Free New Mexican (Santa Fe, N.M.), January 12, 2006


[Rachel's introduction: In New Mexico, citizens are telling the U.S. Forest Service to examine the alternatives for controlling invasive species on 7,300 acres of national forest land.]

ALBUQUERQUE (AP) -- A plan by the U.S. Forest Service to use herbicides and other methods to kill weeds in the Santa Fe and Carson national forests has drawn fire from a coalition of environmentalists.

The agency's Invasive Plant Control Project would incorporate herbicides as well as nontoxic methods to target more than 7,300 acres of nonnative plant populations over the next decade.

Environmentalists acknowledge the importance of controlling weeds that push out native plants, increase erosion and degrade wildlife habitat, but they say herbicides pose health risks.

"We all agree that invasive species are not great for the ecosystem and may need to be treated," said Joanie Berde, volunteer coordinator for Carson Forest Watch. "But there's so many alternatives that don't involve herbicide use."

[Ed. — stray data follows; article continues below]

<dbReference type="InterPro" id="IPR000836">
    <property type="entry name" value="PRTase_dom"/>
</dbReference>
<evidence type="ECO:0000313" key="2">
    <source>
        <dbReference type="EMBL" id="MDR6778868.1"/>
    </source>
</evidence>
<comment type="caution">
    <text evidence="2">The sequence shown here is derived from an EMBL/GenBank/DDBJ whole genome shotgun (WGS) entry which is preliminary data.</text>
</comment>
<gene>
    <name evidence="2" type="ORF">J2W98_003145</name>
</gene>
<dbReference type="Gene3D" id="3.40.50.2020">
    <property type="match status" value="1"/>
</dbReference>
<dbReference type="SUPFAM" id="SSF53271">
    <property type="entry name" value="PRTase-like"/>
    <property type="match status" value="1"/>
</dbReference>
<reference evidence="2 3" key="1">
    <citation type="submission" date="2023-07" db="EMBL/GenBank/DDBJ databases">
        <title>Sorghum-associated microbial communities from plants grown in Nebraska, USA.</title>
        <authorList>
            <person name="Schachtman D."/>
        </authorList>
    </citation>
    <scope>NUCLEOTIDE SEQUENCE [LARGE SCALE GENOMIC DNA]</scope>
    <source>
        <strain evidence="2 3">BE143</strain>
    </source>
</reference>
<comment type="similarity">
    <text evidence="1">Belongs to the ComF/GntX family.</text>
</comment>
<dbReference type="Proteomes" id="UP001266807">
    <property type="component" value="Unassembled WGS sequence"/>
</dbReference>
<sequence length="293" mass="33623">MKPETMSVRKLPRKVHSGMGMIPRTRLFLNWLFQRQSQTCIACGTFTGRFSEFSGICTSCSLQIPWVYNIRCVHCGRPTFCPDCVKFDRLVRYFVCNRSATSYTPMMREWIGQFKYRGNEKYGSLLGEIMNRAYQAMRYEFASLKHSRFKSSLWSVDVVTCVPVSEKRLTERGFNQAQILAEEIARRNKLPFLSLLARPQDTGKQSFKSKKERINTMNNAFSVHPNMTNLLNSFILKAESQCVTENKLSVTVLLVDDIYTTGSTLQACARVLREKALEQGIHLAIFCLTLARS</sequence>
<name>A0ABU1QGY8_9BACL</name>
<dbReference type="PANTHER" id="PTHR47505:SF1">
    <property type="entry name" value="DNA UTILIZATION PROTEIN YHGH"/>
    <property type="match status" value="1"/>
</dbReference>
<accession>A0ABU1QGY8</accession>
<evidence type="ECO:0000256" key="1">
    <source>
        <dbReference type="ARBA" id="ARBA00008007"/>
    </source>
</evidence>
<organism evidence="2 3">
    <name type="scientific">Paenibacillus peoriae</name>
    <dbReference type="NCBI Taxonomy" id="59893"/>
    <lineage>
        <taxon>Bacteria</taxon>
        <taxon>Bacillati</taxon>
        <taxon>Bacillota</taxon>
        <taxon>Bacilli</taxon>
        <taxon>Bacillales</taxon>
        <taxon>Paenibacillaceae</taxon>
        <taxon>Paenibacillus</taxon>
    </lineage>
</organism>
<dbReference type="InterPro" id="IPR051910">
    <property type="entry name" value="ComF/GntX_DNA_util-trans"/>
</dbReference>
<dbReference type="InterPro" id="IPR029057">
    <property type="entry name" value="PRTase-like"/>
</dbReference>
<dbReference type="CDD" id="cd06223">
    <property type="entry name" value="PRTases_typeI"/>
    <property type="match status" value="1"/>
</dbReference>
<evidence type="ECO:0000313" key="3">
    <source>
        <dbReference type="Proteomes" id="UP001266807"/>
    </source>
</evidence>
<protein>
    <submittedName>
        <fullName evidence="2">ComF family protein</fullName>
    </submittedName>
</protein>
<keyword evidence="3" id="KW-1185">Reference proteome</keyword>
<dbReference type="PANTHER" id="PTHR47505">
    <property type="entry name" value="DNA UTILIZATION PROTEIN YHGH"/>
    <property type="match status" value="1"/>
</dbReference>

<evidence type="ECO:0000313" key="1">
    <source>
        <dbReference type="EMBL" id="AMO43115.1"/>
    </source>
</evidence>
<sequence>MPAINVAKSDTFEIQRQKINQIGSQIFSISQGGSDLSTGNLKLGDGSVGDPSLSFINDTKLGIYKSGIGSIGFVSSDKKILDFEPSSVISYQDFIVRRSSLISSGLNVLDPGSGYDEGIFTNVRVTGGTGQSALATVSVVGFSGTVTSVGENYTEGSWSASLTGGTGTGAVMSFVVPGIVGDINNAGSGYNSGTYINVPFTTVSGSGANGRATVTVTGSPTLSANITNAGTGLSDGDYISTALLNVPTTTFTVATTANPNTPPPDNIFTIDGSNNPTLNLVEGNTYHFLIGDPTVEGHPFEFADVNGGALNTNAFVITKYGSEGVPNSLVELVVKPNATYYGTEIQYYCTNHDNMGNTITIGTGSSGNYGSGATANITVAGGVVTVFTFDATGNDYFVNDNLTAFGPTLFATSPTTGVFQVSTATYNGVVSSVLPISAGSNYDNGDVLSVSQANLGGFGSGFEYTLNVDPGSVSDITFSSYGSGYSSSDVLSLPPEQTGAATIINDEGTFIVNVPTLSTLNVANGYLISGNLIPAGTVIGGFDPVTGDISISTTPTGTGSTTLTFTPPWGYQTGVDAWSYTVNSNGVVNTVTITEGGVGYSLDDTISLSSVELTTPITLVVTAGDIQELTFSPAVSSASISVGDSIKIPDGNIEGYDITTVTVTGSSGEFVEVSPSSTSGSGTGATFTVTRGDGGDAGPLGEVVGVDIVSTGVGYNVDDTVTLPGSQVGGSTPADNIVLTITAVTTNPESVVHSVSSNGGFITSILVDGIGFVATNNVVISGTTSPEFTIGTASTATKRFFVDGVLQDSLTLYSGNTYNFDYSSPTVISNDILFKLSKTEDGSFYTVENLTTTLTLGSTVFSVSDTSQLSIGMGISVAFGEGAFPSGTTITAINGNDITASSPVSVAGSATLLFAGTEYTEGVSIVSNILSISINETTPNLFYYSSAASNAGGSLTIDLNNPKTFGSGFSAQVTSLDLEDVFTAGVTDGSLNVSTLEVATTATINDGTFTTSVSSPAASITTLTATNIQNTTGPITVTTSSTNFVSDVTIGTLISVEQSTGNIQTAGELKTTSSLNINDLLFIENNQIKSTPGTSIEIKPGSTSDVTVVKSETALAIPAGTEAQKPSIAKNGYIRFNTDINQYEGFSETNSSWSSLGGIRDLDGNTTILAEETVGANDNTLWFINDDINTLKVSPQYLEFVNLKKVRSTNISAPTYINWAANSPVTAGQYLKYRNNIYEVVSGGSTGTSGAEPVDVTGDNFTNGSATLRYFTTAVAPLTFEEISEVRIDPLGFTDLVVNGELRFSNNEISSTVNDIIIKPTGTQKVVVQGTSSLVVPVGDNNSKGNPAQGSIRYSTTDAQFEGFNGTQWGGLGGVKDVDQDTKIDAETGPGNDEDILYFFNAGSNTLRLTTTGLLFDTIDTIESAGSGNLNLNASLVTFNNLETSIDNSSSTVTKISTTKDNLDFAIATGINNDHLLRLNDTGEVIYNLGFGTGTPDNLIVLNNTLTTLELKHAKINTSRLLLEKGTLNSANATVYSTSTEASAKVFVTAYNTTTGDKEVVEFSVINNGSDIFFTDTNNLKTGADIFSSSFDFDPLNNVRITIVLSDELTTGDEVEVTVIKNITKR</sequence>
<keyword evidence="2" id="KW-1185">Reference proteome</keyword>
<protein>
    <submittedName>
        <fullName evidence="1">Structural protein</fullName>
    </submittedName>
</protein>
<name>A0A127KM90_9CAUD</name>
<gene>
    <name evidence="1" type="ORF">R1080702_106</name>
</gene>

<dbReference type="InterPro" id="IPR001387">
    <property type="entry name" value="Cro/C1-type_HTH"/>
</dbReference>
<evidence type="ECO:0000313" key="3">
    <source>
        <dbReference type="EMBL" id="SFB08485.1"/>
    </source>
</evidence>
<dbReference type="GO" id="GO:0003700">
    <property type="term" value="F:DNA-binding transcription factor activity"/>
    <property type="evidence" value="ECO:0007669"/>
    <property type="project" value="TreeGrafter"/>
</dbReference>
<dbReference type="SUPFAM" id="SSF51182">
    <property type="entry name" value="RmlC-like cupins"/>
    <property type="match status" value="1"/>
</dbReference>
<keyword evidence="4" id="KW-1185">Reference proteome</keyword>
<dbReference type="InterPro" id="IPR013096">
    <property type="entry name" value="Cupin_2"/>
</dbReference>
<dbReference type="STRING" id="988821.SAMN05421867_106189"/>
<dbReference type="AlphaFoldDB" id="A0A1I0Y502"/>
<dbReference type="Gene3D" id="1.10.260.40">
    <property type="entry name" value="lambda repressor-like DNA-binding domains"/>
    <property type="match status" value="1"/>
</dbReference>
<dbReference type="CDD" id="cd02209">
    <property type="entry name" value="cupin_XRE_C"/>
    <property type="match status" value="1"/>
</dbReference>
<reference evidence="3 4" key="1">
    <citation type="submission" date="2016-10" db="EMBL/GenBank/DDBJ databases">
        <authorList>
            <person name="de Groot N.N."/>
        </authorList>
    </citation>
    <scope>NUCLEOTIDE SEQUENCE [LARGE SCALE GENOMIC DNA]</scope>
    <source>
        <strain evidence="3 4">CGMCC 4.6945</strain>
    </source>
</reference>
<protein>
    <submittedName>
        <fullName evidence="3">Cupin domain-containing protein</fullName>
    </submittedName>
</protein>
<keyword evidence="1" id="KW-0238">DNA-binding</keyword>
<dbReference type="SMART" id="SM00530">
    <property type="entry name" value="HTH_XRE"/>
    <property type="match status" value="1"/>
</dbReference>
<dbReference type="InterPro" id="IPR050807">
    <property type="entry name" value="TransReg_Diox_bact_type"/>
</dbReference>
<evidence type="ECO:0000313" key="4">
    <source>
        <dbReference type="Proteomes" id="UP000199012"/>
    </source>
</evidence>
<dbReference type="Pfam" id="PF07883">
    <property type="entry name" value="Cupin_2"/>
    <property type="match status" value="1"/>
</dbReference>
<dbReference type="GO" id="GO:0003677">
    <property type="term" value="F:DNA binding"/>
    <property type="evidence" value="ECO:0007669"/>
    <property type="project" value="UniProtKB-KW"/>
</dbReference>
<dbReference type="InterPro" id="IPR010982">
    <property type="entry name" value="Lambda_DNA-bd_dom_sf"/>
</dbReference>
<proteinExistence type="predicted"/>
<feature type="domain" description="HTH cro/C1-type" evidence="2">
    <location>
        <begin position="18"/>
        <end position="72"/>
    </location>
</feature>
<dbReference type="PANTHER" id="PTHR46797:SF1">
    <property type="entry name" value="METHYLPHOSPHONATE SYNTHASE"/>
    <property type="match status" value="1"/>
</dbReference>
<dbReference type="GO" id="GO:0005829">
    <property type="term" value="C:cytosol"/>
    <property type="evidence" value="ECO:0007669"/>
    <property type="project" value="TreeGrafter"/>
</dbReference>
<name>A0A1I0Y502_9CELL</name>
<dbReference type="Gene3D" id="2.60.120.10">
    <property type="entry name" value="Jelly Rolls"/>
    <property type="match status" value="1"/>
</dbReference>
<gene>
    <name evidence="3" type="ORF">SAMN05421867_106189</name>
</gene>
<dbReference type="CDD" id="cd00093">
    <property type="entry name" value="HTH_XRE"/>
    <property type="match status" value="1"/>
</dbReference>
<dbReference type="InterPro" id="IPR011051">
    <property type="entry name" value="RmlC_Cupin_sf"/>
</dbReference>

Berde's group is one of several that filed an administrative appeal with the Forest Service on Monday. The coalition wants the agency to focus on alternatives that don't rely on herbicides.

The Forest Service approved its Invasive Plant Control Project in September after an environmental review and public comment. The agency plans to treat between 300 and 800 acres each year, beginning as early as this spring. There will be no aerial spraying.

There are no immediate plans to use herbicides in municipal watersheds. Project planner Sandy Hurlocker said the plan simply gives the agency an option to use herbicides with municipal approval when other methods are deemed ineffective.

Officials say the herbicides are regulated by the Environmental Protection Agency, would be carefully applied and would pose little threat to humans and wildlife.

Information from: Albuquerque Journal January 12, 2006